So how does IT address all of this?

You might ask how companies are addressing the amalgamation of challenges and opportunities presented by all of this. Though we are still in the early phases of innovation, there are proven methods for achieving a higher degree of maturity for managing sprawling applications in the cloud.

A proactive cyber defense posture is a must. Companies must proactively strategize, plan, and execute cyber defense. They must continue to invest in cybersecurity tools and technologies, increase their cybersecurity expertise, and retain cybersecurity talent who can stand up impenetrable cyber defense. That means revisiting your cyber defense strategy and standing up new security architecture.

Companies need to invest in a new security architecture. The new security architecture must be flexible in accommodating a global mobile workforce that accesses a growing number of applications in the cloud using many types of devices, from anywhere, at any time. Various factors such as users, devices, data, applications, and networks are included in the scope for the new security architecture.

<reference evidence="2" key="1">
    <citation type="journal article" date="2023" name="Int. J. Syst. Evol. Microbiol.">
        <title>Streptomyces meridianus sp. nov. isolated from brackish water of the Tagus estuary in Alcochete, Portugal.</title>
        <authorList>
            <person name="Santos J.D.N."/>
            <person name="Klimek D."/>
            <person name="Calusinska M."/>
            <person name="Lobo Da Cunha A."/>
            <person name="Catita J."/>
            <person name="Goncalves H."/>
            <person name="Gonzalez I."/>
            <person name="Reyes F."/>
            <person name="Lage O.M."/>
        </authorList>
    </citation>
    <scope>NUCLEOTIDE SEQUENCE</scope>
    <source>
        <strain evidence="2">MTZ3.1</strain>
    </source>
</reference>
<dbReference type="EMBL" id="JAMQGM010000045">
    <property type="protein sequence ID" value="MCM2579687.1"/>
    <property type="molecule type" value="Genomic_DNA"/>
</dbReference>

The solution must be secure and seamless. Despite security threats, companies must find a secure and seamless solution that will enhance their customers’ experience, improve their employees’ productivity and ease of use, and simplify collaboration with their partners.

Hello, Zero Trust

The world is rapidly changing.

Apps have moved to the cloud and users are accessing them from anywhere, any time, on multiple devices. Despite that, the way enterprises secure access to applications has remained largely unchanged — they are still dependent on the corporate network perimeter.The new reality, however, is that people are the perimeter.

Companies must ensure that as they embark on the cloud transformation journey, their applications remain secure. To do this, they should readdress security and consider a Zero Trust security model.

The best way to architect and implement a new security framework is start with “no trust but verify” model. In other words, every service request made by any user or machine is properly authenticated, authorized, and encrypted end to end.

The model has been promoted by Forrester as “Zero Trust” since as early as 2010 and has also been adopted by Google as “BeyondCorp.”

Inspired by this, companies have started exploring this model and many are already on their way to implementing it. Adopting the model is a journey of its own that requires careful strategic, tactical, and operational planning.

In part two of this series, I’ll dig deeper into some best practices to implement when rolling out Zero Trust.